SPECIALLY that double harpin ! for a place like Indianapolis, they really messed that one up.

  10. It’s a definite improvement, but I’ll miss the final corners.

  11. Official link:

  12. Needs more tarmac run off.

    Also, “outstanding chicane…wonderful to watch”, oh dear.

  13. The T12 chicane is 8 years too late unfortunately Indy. But we have Austin now, so no hard feelings.

  14. F1 raced at IndyCar*

    I think you meant Indianapollis

  15. As far as the possibility of hurting attendance I don’t really see it. From what I gather most Indy 500 tickets will come with a free ticket to the road race & all road race tickets will come with a discount to be used on Indy 500 tickets.

    That being said I think the race should be held on Labor Day weekend, basically start the Summer with the Indy 500 and end it with the Indy GP.

    I’m guessing that these changes would be rather permanent too & not just added asphalt which will be that the Grand-Am errr… Tudor USCC race will use this layout as well and that whatever Sportbike series races there (can’t remember if it’s MotoGP, SBK or the US AMA Series or hell all 3) will just run this layout in reverse live they’ve been doing with the current layout.

  16. Although IMS would like a big attendance, the main draw of this race is that it will be shown on ABC (Network TV). It’s effectively a two hour commercial for the Indy 500 just two weeks later. At the moment, the first Indycar coverage on ABC is the Indy 500 (the other races are shown on cable which fewer people have – NBC Sports Network) so there is no lead in. Hopefully more people will know the Indy 500 is on, become aware that the Indy 500 is just one race as part of the Indycar Series, and showcase the versatility of the drivers and the series.

    Regrettably, the Indy 500 and Indycar Series aren’t the draw that they once were in the 80s and 90s. I don’t think Indycar have anything to lose by hosting this race. I hope it turns out to be a success, but it if doesn’t then all they have to do is drop the race.

    1. the main draw of this race is that it will be shown on ABC

      Just a shame that the ABC coverage is usually really poor when compared to the NBC broadcast’s.

      ABC tends to have little pre-race coverage, Virtually no post-race (Always in a rush to end the coverage), Seemingly a million commercials & a truly abysmal commentary trio.
      Oh & constant Nascar references, Honestly ABC/ESPN do more Nascar promotion than Indycar during Indycar broadcast’s.

      The NBC coverage is miles better, Qualifying coverage, Hour long Pre-race, Decent post-race, Indy lights coverage & a much better on-screen team & commentary trio.

      It was also because of ABC that the Pocono race this year wasn’t the 500 mile race that Indycar & track owners wanted it to be. ABC refused to schedule a time-slot for the race long enough to get 500 miles in.

      As to holding the race 2 weeks before the 500, Bad idea which it seems most of the series fans & going by reports from Miller a number of the teams are not in favor of.
      I predict this will be a 1 year thing & the road race will either be scrapped or moved to later in the year (Alongside the USCC event) from 2015.

      1. I couldn’t agree with you more on the quality of ABC coverage compared to NBC. Simply put NBC coverage is fantastic but has terrible ratings because nobody watches NBCSN, and ABC coverage is generally poor but has the reach of being network television. However the teams and race promoters would be far happier to see all the races on ABC because of the expose this brings and it makes it easier to sell sponsorship. The main reason that GoDaddy will no longer be the primary sponsor of the #27 car next year is that they aren’t able to reach large numbers of people through races in NBC. If I recall correctly, one of the races on NBCSN (I can’t remember which one) only attracted 200,000 viewers. As much as I would like the see the quality of NBC broadcasts on ABC/ESPN, the economic reality is that Indycar needs to maintain a network television presence and get promoted throughout the media. This race is a two hour opportunity to do that, just two weeks before the Indy 500. I’ve linked to an article from 2012 about ratings for the race in Alabama – just 218,000 viewers nationwide!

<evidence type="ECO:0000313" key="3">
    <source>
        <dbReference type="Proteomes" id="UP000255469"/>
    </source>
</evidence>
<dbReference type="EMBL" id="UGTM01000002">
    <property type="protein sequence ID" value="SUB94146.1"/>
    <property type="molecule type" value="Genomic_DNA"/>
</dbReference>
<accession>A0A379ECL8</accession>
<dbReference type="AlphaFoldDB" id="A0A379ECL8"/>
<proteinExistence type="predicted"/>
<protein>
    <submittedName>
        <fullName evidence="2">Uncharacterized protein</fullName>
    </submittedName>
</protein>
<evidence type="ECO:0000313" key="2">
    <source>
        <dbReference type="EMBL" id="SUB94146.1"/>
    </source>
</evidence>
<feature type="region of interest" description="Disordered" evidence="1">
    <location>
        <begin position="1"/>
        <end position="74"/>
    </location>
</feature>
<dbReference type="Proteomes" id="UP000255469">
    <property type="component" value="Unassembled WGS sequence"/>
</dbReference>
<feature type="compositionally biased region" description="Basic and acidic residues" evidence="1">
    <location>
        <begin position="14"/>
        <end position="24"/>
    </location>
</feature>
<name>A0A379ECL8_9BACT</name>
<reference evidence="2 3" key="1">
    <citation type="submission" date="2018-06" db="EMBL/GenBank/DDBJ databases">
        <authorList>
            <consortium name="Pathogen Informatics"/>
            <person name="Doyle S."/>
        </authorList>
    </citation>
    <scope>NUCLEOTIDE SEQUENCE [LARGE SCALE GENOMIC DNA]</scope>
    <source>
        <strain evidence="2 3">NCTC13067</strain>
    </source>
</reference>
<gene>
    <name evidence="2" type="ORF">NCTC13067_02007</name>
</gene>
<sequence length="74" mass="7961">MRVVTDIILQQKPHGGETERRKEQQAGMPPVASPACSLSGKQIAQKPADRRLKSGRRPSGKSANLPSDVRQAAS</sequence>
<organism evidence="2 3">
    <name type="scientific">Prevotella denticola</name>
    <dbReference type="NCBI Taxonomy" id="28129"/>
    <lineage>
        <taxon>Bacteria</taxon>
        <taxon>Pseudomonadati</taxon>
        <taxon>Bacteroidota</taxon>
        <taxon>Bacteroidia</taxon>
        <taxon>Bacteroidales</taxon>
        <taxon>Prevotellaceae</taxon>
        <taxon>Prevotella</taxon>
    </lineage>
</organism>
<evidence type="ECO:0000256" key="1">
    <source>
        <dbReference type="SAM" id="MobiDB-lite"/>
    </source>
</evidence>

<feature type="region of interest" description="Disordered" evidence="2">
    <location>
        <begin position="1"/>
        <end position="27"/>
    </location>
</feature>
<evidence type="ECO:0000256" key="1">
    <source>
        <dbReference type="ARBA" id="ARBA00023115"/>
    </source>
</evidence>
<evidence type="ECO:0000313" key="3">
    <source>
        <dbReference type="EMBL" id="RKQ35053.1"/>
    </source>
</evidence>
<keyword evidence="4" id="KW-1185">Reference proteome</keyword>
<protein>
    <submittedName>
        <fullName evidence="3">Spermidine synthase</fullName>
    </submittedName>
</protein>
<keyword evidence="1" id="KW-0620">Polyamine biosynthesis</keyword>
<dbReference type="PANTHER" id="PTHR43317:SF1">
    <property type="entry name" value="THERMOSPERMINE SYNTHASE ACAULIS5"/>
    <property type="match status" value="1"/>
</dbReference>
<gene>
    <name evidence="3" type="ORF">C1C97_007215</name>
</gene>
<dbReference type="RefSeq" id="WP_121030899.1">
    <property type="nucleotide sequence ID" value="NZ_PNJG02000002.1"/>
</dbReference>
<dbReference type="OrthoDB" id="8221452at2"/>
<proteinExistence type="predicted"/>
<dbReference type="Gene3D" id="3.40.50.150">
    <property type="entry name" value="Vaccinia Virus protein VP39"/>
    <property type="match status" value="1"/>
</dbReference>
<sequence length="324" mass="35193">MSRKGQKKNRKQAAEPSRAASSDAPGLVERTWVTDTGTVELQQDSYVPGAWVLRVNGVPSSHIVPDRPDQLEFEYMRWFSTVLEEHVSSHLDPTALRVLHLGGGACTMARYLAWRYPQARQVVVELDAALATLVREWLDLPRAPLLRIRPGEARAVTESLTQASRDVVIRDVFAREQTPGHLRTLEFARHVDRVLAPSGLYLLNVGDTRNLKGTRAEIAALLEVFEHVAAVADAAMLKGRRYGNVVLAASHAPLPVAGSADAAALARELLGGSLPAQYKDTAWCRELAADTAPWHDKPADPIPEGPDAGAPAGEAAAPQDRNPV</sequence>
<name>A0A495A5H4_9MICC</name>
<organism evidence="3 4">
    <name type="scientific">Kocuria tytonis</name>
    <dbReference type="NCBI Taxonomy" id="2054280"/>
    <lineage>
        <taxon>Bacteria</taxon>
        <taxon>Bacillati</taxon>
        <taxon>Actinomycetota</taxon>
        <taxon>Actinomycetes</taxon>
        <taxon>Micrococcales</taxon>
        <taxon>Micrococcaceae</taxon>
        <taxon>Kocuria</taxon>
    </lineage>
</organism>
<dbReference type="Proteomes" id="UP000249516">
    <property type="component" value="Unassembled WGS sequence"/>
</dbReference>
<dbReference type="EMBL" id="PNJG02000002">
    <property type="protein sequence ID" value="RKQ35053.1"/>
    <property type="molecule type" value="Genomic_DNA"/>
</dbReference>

It will be interesting to see how much coverage Indycar will get across NBC platforms from next year now that they have acquired the rights to half of the NASCAR season. Like it or not, NBC will prioritise NASCAR over Indycar if there is a scheduling conflict because more viewers will be interested in NASCAR.

        I agree with you somewhat in saying that there are a number of people yet to be convinced by the race. However take Robin Miller – he has almost always been against this race but is willing to get behind it to see how it goes. I have no problems with the race being scrapped if it proves to be unsuccessful, but I hope people do get behind it to try and make it a success.

  17. I like what they’ve done with the back half, but I think something is missing from the front. I would have kept everything up to the old Turn 6, then put in the three-part chicane to link up with the back straight. Then I would have kept MotoGP’s solution to the double hairpin, leaving it as a quick right-left.

  18. It’s a nice layout, but nothing worth dropping the race at COTA for.

    1. @rjoconnell – I don’t really see how that is an issue, since there hasn’t been anything serious to suggest a race at COTA was a possibility.

  19. Roval’s are just pointless. Indy GP was awful and I’m sure this will be the same.

  20. Isn’t this the MotoGP layout itself?

    1. It’s more like MotoGP layout yes, but it is different…

      Moto GP config

    2. @neelv27 For one thing, the Moto GP course is run in the opposite direction. It’s also got a few more slow corners.

  21. David (@mansellsmoustache)
    2nd October 2013, 22:07

    This looks like the track used by Motogp, which is the most boring track they race at imo.

  22. …is expected to be an improvement over the layout F1 used.

    To be fair, that’s hardly much of an accomplishment.

  23. Personally, as an American, I can’t wait for this race. It’s a shame that F1 won’t get the chance to race at the Brickyard in the near future, as I think this is a big improvement over the old layout. However, I think it will make a fantastic IndyCar race that I’ll be counting the days for. Hopefully organizers will just schedule this race later in the season in years to come.